Overall conclusion

By Richard Butler

The LX100 may build on the reputation built-up by previous LX models but its ambitions are much greater. Rather than trying to compete with other enthusiast compacts, the LX100 has aimed directly for the top spot. It's not the zoom compact with the biggest sensor (that would be Canon's G1 X Mark II), but its bright lens should, in theory, counteract that. Only the potentially limiting 24-75mm equivalent range stops it looking like the standout king of specifications.

It's is a big camera, compared to any other compact and we certainly wouldn't call it pocketable. However, it's smaller that any interchangeable lens camera with the same zoom range and effective brightness and it offers a level of direct control you won't find on many other cameras.

Then there are the camera's video capabilities - the LX100 can shoot 4K (UHD) video in 30 or 24p (or 25 and 24p if you buy it in Europe). But how good a job has Panasonic done, in terms of turning such promising specifications into a well-rounded, usable camera?


  • Excellent stills image quality - especially in Raw
  • Unsurpassed combination of large sensor and bright lens
  • Impressive and usable video capabilities
  • Comprehensive and well-designed direct controls (with good customization options)
  • Fast, responsive behavior
  • Classic looks and handling provide gratifying user experience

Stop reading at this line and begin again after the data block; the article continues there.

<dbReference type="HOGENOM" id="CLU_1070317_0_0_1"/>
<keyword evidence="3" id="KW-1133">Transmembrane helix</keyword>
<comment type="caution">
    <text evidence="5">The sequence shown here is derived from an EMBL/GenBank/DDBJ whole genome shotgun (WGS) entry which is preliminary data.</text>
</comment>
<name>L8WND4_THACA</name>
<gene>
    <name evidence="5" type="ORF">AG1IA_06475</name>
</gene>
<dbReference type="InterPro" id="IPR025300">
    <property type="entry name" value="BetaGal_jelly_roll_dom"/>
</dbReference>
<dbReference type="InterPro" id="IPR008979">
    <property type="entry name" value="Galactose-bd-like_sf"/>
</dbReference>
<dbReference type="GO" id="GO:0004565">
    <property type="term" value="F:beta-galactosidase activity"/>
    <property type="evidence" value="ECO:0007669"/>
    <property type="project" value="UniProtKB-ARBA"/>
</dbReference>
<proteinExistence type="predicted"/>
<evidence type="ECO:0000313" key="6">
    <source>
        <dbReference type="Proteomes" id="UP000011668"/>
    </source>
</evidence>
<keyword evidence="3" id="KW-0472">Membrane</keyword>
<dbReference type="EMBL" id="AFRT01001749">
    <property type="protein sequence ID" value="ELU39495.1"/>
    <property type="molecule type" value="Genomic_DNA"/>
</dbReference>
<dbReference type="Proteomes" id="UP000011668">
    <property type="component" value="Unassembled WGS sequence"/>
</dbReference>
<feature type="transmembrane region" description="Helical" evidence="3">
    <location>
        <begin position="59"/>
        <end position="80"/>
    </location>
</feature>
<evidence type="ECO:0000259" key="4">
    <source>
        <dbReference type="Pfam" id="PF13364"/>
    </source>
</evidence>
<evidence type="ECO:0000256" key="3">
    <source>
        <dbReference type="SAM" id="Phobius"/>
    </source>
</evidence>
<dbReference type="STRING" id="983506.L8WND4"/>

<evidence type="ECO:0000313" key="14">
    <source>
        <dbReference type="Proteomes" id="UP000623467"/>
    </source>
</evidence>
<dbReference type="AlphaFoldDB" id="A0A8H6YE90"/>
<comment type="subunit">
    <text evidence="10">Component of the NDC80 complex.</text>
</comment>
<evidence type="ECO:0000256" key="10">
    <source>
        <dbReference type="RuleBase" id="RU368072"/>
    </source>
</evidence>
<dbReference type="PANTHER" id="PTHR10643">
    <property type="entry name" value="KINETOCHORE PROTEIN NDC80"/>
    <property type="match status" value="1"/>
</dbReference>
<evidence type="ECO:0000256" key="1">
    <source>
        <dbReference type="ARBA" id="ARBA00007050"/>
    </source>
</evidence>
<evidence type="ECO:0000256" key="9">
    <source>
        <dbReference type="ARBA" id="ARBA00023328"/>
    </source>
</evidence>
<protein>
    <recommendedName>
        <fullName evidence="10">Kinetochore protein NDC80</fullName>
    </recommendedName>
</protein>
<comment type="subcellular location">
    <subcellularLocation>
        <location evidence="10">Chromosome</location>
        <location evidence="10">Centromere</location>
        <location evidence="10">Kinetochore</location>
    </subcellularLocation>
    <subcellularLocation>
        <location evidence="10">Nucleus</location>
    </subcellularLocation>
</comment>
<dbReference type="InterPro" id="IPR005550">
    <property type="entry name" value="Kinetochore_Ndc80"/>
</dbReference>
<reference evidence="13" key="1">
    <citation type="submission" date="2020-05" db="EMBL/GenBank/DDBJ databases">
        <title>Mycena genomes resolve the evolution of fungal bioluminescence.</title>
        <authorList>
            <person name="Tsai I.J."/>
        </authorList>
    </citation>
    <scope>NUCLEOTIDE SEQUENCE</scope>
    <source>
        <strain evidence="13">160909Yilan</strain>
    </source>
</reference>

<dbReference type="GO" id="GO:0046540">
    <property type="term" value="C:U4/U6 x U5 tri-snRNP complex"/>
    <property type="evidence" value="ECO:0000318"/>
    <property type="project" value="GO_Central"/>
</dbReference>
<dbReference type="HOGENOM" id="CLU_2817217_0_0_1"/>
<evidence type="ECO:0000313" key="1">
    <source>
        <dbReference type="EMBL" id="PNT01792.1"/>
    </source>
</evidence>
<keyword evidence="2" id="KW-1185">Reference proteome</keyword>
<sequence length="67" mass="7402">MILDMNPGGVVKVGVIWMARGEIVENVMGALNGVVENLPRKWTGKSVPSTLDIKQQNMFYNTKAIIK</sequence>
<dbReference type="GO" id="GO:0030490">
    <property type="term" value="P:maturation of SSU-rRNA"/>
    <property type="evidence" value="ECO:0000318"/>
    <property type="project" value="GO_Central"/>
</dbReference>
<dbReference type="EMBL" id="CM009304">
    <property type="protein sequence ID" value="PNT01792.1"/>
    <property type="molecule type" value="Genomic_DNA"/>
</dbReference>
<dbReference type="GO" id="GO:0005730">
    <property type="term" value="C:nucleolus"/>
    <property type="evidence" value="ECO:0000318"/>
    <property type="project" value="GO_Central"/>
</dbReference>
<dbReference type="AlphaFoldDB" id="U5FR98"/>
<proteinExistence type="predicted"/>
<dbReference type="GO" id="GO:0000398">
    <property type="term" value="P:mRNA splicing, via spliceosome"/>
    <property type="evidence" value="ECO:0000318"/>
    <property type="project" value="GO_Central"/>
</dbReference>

• Packed with features (4K Photo, Stop Motion Animation, Time Lapse)
  • Extensive Wi-Fi options
  • Image stabilization effectively stabilizes stills (less useful for video)


  • JPEG noise reduction and sharpening are rather crude at low ISOs
  • Lens range can be limiting
  • 12MP may not be enough for some users
  • Manually positioning an AF point is awkward (and workaround limits customization choices)
  • Focus peaking often too subtle to see
  • Separate clip-on flash simply inconvenient
  • Lack of ND filter usually means external filters are needed for outdoor video
  • Electronic viewfinder contrast and color benefit from adjustment
  • Viewfinder can show 'tearing' effect, which will distract some users
  • Noticeable lag switching from shooting mode to playback (even with a fast SD card)
  • Filter and iA buttons on top plate poorly used and not customizable

Image Quality

The LX100's image quality is amongst the best we've ever seen from a compact. The JPEG engine benefits from a little tweaking and, even after reducing noise reduction and sharpening, still might not always produce images to everyone's tastes (though we've been pretty happy with the results).

The JPEGs won't be to everyone's tastes but I was pretty happy with the results I got out of the camera. This is a from-camera JPEG shot in evening sunshine with saturation set to +2.

However, the key thing is that, despite its ambitious design, the lens performs well across most focal lengths and apertures, and the sensor performance means the camera is able to lives up to the expectations its spec sheet sets. Taken together, this means the LX100 will continue to offer excellent image quality in a broad range of shooting conditions.

In Raw the LX100 will comfortably match its high-end rivals (the Sony Cyber-shot RX100 III and Canon PowerShot G7 X), gleefully trump what should be its closest competitor (the G1 X II) and delight in rendering the rest of the enthusiast compact crowd irrelevant. That's not enough to gain it honorary membership of the prime-lens, APS-C club but it narrows the gap like never before.